How to Handle Your Finances and Plan for the Future
February 7, 2019
It is a sad fact that financial education isn’t taught in schools. Children in their early teens could stand to learn a lot concerning the managing of their finances, and it would be something that will help them tremendously later in life.
Until financial literacy is taught in schools, we can rely on the internet to gather information and advice on how to better manage our balance sheet and plan for the future. Do, however, keep in mind that the sooner you start on this path, the faster and easier it will be. That said, here are four steps towards your fiscal responsibility.
Gaining Back Control of Your Money
The overwhelming majority of the population has no plan when it comes to managing their money. They don’t keep track of their finances, spend recklessly, take on credit they can’t afford, and, sooner or later, find themselves in a pretty sticky situation. Having a high income doesn’t help either if people have no financial managing skills. How often have you heard of lottery winners, movie stars, singers, athletes, etc. going broke, despite earning millions?
A proper personal budget is a way to go! Such a workable budget will put you back in control of your money by allowing you to give every dollar a purpose. Though simplistic, one such budget will help you keep in line with your long-term financial goals and will sit at the very foundation of your financial success.
To make things somewhat more manageable and not feel so strict, you can also add conscious spending to the mix. In short, conscious spending is a reevaluation of your spending habits, so that understand where you derive the most enjoyment from purchases.
Once you set your budget, it’s time to work on your debt. For many, debt is what keeps them from moving forward and investing in their future. The general rule here is that the more obligation you have, the more you need to cut on your spending so that you pay off your debt faster.
Start by tackling high-interest loans first and move down the list from there. If you do find yourself in need of an urgent loan, stay away from payday lenders or similar high-interest loans. Opt instead for a reputable lender with no hidden fees or exorbitant rates.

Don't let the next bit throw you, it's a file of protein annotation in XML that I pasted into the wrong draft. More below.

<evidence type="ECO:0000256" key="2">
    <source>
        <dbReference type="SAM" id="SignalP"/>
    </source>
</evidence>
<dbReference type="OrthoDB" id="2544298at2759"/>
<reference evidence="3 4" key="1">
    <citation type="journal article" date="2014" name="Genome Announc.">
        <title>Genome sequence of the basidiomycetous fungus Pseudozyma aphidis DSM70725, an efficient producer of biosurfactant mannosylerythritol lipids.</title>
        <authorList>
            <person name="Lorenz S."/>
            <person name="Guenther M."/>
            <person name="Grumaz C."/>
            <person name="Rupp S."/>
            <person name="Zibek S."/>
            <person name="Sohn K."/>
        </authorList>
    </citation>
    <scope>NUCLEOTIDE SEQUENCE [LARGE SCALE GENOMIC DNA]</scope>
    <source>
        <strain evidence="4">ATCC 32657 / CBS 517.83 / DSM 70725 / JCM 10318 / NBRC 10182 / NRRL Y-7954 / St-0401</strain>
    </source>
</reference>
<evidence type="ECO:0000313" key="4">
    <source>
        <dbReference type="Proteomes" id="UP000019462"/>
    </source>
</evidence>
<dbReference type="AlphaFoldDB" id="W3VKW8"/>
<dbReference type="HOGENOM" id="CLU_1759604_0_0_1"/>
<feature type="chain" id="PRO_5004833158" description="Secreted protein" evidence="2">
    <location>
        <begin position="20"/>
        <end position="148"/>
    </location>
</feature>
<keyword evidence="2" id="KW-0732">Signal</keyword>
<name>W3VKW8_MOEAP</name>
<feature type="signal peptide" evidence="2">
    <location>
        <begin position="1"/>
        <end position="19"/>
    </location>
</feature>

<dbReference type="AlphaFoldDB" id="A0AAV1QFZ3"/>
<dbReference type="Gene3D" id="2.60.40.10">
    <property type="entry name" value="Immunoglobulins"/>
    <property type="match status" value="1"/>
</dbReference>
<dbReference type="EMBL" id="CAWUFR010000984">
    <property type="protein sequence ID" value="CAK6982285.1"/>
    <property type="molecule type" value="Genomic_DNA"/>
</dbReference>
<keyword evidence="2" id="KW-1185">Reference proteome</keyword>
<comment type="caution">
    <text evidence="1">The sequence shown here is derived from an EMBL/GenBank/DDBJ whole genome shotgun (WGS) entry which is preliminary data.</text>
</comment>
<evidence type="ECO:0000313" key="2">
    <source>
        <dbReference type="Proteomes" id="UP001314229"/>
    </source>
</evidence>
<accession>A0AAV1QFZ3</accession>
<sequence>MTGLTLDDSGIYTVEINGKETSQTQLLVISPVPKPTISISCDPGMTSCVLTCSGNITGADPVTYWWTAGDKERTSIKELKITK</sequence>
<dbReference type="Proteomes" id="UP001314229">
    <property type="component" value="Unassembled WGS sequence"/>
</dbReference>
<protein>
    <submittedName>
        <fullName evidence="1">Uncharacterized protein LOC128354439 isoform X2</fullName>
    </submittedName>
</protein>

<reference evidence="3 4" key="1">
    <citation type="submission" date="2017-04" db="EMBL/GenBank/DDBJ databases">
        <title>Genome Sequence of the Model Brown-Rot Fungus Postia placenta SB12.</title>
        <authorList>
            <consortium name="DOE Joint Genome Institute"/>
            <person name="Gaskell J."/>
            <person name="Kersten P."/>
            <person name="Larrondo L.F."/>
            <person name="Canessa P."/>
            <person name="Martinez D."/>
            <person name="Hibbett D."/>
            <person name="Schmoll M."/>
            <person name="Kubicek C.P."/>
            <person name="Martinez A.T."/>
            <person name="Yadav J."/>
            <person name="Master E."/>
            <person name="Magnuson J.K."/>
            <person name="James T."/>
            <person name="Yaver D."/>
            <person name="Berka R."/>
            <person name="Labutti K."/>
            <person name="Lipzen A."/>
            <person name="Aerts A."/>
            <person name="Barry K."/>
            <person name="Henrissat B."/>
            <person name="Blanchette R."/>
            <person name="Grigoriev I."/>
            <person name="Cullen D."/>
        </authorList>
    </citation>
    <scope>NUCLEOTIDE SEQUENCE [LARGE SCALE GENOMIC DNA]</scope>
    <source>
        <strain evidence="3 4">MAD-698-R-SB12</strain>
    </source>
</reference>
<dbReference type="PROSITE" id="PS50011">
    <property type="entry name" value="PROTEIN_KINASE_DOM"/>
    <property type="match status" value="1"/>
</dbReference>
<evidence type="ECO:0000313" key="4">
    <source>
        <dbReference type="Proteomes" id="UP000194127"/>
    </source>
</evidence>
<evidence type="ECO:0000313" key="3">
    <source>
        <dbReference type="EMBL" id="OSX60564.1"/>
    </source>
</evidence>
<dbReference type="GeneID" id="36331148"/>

Once you’ve got a handle on your debt, it’s time to save up. Start by building an emergency fund, somewhere of around six months’ worth of expenses. You should only touch this money in case of hard times such as job loss or various unforeseen circumstances. You should, however, focus on bringing it back up as soon as possible.
The next step is to work on your retirement. Most financial advisers recommend a minimum of 15% of your gross income each year. You can use your 401(k) as part of your plan, but you should also use a Roth IRA, among other such tools, to increase your investments. Similarly, any significant investments you see down the line such as a home down payment, child’s education, etc., you should start saving up.
Finally, when you have all of the above in order, you should utilize other tools such as real estate, mutual funds, bonds, and annuities to diversify your investment portfolio. Over time and with careful planning and diversification, your investments may generate more than you do. You should reach this point by the time you retire.
Planning for your future and seeing it through will not happen overnight. You’ll need a fair degree of determination and diligence to see it through. And if you see yourself ever needing a short-term loan, Illinois Lending Corp is at your disposal. Apply online today or call us at 1.877.LOAN.195